Then I spent the whole afternoon hunting for bloomin’ cockroaches then cleaning, washing and sterilising everything in our kitchen cupboard. Grrrrr… These are different from those big ones, these are tiny like 1 cm size but they are just super creepy for me. The only creatures on the Planet I cannot stand. Johnny was amazed how freaked-out I was when I found one (didn’t even know it was cockroach first) and how cool, almost amused I was when we found a black widow in our machine room a few months back.

We spent an extra day just to chill-out in the hammocks and read and hang out with our guide (whose name I shamefully forgot) then eventually we said goodbyes to our everso nice hosts and prepared to leave the next morning.

We left early-ish in the morning, and planned to make it to the border to cross back to Brazil. So this was our last day in Guyana, this beautiful and friendly country I was so happy to visit. We legged it back to Lethem, wanted to say goodbye to Tall Boy and thank him his excellent work again. Then we didn’t just make it back to the border that day but to all the way to Boa Vista where we managed to park up for the night by the river.


We calculated the option to drive back up to Venezuela -just to the border, to fill up with the cheap fuel, stock up with few things, that were considerably cheaper than in Brazil and, despite the 500 km round trip we decided it was worth it. So the next day we headed back north for a couple of days (stayed at Eric’s place again) and did our necessaries before, for the third time entering Brazil.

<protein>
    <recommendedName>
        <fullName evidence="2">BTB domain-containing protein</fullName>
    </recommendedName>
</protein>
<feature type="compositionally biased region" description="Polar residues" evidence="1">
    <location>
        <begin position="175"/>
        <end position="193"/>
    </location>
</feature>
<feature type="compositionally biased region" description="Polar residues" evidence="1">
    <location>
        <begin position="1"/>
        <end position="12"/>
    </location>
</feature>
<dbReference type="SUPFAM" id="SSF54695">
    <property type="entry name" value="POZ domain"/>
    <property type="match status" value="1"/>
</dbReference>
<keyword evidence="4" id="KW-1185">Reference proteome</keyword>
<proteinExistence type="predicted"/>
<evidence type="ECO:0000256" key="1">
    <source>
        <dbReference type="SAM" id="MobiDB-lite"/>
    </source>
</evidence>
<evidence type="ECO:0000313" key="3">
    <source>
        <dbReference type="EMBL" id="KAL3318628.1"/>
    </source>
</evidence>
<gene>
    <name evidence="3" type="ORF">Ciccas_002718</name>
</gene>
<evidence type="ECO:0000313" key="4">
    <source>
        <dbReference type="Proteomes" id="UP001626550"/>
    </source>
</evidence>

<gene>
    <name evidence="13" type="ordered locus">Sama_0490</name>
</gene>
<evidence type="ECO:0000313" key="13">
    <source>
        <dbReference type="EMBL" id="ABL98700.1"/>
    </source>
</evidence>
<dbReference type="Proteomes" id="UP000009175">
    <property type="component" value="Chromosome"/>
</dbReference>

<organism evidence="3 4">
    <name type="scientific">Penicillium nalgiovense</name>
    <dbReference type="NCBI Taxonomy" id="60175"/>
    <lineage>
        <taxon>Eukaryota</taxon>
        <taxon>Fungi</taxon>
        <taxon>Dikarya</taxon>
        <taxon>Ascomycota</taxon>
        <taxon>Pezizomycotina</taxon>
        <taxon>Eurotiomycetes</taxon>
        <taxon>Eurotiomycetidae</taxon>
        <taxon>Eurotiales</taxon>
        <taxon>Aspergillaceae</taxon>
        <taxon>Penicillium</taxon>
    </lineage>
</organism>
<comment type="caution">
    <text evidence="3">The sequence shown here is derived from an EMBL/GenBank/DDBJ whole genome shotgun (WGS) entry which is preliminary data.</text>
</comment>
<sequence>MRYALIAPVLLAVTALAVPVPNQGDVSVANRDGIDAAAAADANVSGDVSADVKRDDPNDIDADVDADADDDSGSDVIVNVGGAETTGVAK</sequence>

Back to Venezuela for a top-up

*This border crossing was very simple and no paperwork needed for the vehicle as we were only going to Santa Elena, the Venezuelan border town so we only needed out passports stamped-in. At the border we picked up 6 Japanese backpackers and a Brazilian hippy who filled Burt with laughter and delight on our short journey to Santa Elena where we dropped them off.

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Next, Manaus, Brazil…


90. GUYANA – Lethem – Dadanawa Ranch – Lethem

As our “style” of this journey, we don’t plan far ahead, we don’t have a schedule nor a route. Though we might have a vague “wanna go there/don’t wanna go there” feeling. At the beginning didn’t “feel like” going to any of the Guyanas (Guyana, Suriname and French Guiana) but somewhere in Venezuela -perhaps because we were next door to Guyana we considered to visit it. We read up on it and it seemed like a place worth visiting. At that point in the south of Venezuela we bumped into a guy who just came back from Guyana (2 weeks travelling) and his description of it just fired us up more.